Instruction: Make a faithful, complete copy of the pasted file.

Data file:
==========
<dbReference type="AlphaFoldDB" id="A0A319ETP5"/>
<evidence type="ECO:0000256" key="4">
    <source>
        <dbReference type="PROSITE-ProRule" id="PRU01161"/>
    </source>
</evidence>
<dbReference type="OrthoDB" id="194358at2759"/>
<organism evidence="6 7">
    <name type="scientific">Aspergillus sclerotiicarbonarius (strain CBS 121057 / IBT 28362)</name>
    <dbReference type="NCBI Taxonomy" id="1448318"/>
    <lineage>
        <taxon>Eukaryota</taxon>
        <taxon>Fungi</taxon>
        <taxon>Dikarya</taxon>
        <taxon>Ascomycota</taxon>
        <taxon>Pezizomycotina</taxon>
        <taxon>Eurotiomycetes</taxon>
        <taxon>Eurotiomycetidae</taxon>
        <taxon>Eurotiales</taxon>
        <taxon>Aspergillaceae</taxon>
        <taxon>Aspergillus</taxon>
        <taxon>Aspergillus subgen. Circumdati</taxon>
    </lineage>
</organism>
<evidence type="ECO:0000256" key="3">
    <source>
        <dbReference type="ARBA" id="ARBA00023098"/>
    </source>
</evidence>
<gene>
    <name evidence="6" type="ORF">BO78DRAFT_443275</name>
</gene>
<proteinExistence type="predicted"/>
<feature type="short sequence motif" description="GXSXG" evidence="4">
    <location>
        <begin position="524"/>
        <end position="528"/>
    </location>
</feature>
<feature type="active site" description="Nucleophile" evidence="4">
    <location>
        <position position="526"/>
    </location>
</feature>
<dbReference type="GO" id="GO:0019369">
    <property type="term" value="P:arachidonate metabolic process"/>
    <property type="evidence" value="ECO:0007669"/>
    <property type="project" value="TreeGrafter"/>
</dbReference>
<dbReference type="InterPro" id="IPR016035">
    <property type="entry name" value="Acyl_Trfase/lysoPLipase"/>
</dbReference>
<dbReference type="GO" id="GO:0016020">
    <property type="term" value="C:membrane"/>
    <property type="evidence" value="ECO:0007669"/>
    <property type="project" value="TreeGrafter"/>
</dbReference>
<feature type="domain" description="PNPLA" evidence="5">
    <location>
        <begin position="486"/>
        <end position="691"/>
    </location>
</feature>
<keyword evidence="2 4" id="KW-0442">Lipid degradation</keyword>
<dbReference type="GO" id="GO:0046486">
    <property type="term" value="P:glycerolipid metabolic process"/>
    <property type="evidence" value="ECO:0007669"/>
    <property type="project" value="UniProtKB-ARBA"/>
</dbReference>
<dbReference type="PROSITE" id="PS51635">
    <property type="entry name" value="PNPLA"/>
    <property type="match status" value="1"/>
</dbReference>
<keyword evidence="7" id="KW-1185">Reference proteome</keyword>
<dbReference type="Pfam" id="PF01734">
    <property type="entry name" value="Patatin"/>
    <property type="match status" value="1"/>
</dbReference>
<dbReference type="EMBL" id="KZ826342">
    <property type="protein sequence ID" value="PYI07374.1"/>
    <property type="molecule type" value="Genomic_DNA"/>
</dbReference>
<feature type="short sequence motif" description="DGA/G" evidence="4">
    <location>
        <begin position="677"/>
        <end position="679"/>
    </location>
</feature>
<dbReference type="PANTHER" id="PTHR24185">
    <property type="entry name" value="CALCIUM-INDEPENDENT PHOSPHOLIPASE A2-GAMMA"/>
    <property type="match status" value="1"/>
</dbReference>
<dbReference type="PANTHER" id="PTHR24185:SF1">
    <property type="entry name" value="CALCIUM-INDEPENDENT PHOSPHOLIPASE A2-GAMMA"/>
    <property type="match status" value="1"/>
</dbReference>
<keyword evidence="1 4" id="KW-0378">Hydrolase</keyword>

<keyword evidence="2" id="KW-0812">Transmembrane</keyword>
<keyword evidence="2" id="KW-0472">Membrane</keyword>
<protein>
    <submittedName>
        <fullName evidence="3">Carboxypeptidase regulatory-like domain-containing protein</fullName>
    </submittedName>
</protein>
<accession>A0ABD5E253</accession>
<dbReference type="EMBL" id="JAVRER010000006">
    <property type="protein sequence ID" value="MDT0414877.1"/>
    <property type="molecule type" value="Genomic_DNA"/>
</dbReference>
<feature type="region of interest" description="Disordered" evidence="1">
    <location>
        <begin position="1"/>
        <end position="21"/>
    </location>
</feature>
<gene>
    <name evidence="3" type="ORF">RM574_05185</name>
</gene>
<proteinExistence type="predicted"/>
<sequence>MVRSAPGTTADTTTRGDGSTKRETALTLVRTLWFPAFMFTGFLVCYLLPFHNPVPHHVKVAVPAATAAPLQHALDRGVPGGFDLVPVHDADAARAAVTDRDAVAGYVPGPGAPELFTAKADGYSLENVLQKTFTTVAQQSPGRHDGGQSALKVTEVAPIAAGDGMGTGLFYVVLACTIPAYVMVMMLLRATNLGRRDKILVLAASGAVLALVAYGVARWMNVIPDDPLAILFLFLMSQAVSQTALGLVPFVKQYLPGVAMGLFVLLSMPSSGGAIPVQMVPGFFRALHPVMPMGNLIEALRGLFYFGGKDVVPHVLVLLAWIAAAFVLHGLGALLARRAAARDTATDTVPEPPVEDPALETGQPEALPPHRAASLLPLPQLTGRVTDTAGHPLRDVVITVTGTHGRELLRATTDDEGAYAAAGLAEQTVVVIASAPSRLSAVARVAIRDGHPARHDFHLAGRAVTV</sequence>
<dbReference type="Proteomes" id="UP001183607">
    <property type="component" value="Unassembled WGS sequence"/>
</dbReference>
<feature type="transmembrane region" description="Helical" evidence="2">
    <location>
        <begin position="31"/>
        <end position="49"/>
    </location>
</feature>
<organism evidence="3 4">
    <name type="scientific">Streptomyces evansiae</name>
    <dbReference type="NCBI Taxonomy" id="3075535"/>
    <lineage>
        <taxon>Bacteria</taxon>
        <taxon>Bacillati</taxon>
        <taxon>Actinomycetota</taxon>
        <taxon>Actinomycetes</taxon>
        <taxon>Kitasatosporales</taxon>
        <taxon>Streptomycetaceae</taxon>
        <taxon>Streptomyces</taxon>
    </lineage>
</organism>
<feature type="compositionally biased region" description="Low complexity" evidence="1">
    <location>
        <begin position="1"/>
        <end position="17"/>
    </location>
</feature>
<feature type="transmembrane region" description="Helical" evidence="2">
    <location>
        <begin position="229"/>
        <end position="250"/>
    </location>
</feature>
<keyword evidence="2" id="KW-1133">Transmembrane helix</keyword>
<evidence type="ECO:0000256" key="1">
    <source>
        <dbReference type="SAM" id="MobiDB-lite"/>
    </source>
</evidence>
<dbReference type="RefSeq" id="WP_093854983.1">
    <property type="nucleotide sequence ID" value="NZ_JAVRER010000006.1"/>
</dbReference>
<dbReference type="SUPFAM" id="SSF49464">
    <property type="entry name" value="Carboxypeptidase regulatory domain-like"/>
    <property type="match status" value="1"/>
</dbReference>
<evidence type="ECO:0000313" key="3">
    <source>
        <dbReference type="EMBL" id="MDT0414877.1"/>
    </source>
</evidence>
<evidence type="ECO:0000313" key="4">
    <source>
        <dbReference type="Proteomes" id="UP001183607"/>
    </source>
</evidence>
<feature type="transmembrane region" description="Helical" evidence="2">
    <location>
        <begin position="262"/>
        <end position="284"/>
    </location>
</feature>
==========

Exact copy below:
<dbReference type="AlphaFoldDB" id="A0A319ETP5"/>
<evidence type="ECO:0000256" key="4">
    <source>
        <dbReference type="PROSITE-ProRule" id="PRU01161"/>
    </source>
</evidence>
<dbReference type="OrthoDB" id="194358at2759"/>
<organism evidence="6 7">
    <name type="scientific">Aspergillus sclerotiicarbonarius (strain CBS 121057 / IBT 28362)</name>
    <dbReference type="NCBI Taxonomy" id="1448318"/>
    <lineage>
        <taxon>Eukaryota</taxon>
        <taxon>Fungi</taxon>
        <taxon>Dikarya</taxon>
        <taxon>Ascomycota</taxon>
        <taxon>Pezizomycotina</taxon>
        <taxon>Eurotiomycetes</taxon>
        <taxon>Eurotiomycetidae</taxon>
        <taxon>Eurotiales</taxon>
        <taxon>Aspergillaceae</taxon>
        <taxon>Aspergillus</taxon>
        <taxon>Aspergillus subgen. Circumdati</taxon>
    </lineage>
</organism>
<evidence type="ECO:0000256" key="3">
    <source>
        <dbReference type="ARBA" id="ARBA00023098"/>
    </source>
</evidence>
<gene>
    <name evidence="6" type="ORF">BO78DRAFT_443275</name>
</gene>
<proteinExistence type="predicted"/>
<feature type="short sequence motif" description="GXSXG" evidence="4">
    <location>
        <begin position="524"/>
        <end position="528"/>
    </location>
</feature>
<feature type="active site" description="Nucleophile" evidence="4">
    <location>
        <position position="526"/>
    </location>
</feature>
<dbReference type="GO" id="GO:0019369">
    <property type="term" value="P:arachidonate metabolic process"/>
    <property type="evidence" value="ECO:0007669"/>
    <property type="project" value="TreeGrafter"/>
</dbReference>
<dbReference type="InterPro" id="IPR016035">
    <property type="entry name" value="Acyl_Trfase/lysoPLipase"/>
</dbReference>
<dbReference type="GO" id="GO:0016020">
    <property type="term" value="C:membrane"/>
    <property type="evidence" value="ECO:0007669"/>
    <property type="project" value="TreeGrafter"/>
</dbReference>
<feature type="domain" description="PNPLA" evidence="5">
    <location>
        <begin position="486"/>
        <end position="691"/>
    </location>
</feature>
<keyword evidence="2 4" id="KW-0442">Lipid degradation</keyword>
<dbReference type="GO" id="GO:0046486">
    <property type="term" value="P:glycerolipid metabolic process"/>
    <property type="evidence" value="ECO:0007669"/>
    <property type="project" value="UniProtKB-ARBA"/>
</dbReference>
<dbReference type="PROSITE" id="PS51635">
    <property type="entry name" value="PNPLA"/>
    <property type="match status" value="1"/>
</dbReference>
<keyword evidence="7" id="KW-1185">Reference proteome</keyword>
<dbReference type="Pfam" id="PF01734">
    <property type="entry name" value="Patatin"/>
    <property type="match status" value="1"/>
</dbReference>
<dbReference type="EMBL" id="KZ826342">
    <property type="protein sequence ID" value="PYI07374.1"/>
    <property type="molecule type" value="Genomic_DNA"/>
</dbReference>
<feature type="short sequence motif" description="DGA/G" evidence="4">
    <location>
        <begin position="677"/>
        <end position="679"/>
    </location>
</feature>
<dbReference type="PANTHER" id="PTHR24185">
    <property type="entry name" value="CALCIUM-INDEPENDENT PHOSPHOLIPASE A2-GAMMA"/>
    <property type="match status" value="1"/>
</dbReference>
<dbReference type="PANTHER" id="PTHR24185:SF1">
    <property type="entry name" value="CALCIUM-INDEPENDENT PHOSPHOLIPASE A2-GAMMA"/>
    <property type="match status" value="1"/>
</dbReference>
<keyword evidence="1 4" id="KW-0378">Hydrolase</keyword>

<keyword evidence="2" id="KW-0812">Transmembrane</keyword>
<keyword evidence="2" id="KW-0472">Membrane</keyword>
<protein>
    <submittedName>
        <fullName evidence="3">Carboxypeptidase regulatory-like domain-containing protein</fullName>
    </submittedName>
</protein>
<accession>A0ABD5E253</accession>
<dbReference type="EMBL" id="JAVRER010000006">
    <property type="protein sequence ID" value="MDT0414877.1"/>
    <property type="molecule type" value="Genomic_DNA"/>
</dbReference>
<feature type="region of interest" description="Disordered" evidence="1">
    <location>
        <begin position="1"/>
        <end position="21"/>
    </location>
</feature>
<gene>
    <name evidence="3" type="ORF">RM574_05185</name>
</gene>
<proteinExistence type="predicted"/>
<sequence>MVRSAPGTTADTTTRGDGSTKRETALTLVRTLWFPAFMFTGFLVCYLLPFHNPVPHHVKVAVPAATAAPLQHALDRGVPGGFDLVPVHDADAARAAVTDRDAVAGYVPGPGAPELFTAKADGYSLENVLQKTFTTVAQQSPGRHDGGQSALKVTEVAPIAAGDGMGTGLFYVVLACTIPAYVMVMMLLRATNLGRRDKILVLAASGAVLALVAYGVARWMNVIPDDPLAILFLFLMSQAVSQTALGLVPFVKQYLPGVAMGLFVLLSMPSSGGAIPVQMVPGFFRALHPVMPMGNLIEALRGLFYFGGKDVVPHVLVLLAWIAAAFVLHGLGALLARRAAARDTATDTVPEPPVEDPALETGQPEALPPHRAASLLPLPQLTGRVTDTAGHPLRDVVITVTGTHGRELLRATTDDEGAYAAAGLAEQTVVVIASAPSRLSAVARVAIRDGHPARHDFHLAGRAVTV</sequence>
<dbReference type="Proteomes" id="UP001183607">
    <property type="component" value="Unassembled WGS sequence"/>
</dbReference>
<feature type="transmembrane region" description="Helical" evidence="2">
    <location>
        <begin position="31"/>
        <end position="49"/>
    </location>
</feature>
<organism evidence="3 4">
    <name type="scientific">Streptomyces evansiae</name>
    <dbReference type="NCBI Taxonomy" id="3075535"/>
    <lineage>
        <taxon>Bacteria</taxon>
        <taxon>Bacillati</taxon>
        <taxon>Actinomycetota</taxon>
        <taxon>Actinomycetes</taxon>
        <taxon>Kitasatosporales</taxon>
        <taxon>Streptomycetaceae</taxon>
        <taxon>Streptomyces</taxon>
    </lineage>
</organism>
<feature type="compositionally biased region" description="Low complexity" evidence="1">
    <location>
        <begin position="1"/>
        <end position="17"/>
    </location>
</feature>
<feature type="transmembrane region" description="Helical" evidence="2">
    <location>
        <begin position="229"/>
        <end position="250"/>
    </location>
</feature>
<keyword evidence="2" id="KW-1133">Transmembrane helix</keyword>
<evidence type="ECO:0000256" key="1">
    <source>
        <dbReference type="SAM" id="MobiDB-lite"/>
    </source>
</evidence>
<dbReference type="RefSeq" id="WP_093854983.1">
    <property type="nucleotide sequence ID" value="NZ_JAVRER010000006.1"/>
</dbReference>
<dbReference type="SUPFAM" id="SSF49464">
    <property type="entry name" value="Carboxypeptidase regulatory domain-like"/>
    <property type="match status" value="1"/>
</dbReference>
<evidence type="ECO:0000313" key="3">
    <source>
        <dbReference type="EMBL" id="MDT0414877.1"/>
    </source>
</evidence>
<evidence type="ECO:0000313" key="4">
    <source>
        <dbReference type="Proteomes" id="UP001183607"/>
    </source>
</evidence>
<feature type="transmembrane region" description="Helical" evidence="2">
    <location>
        <begin position="262"/>
        <end position="284"/>
    </location>
</feature>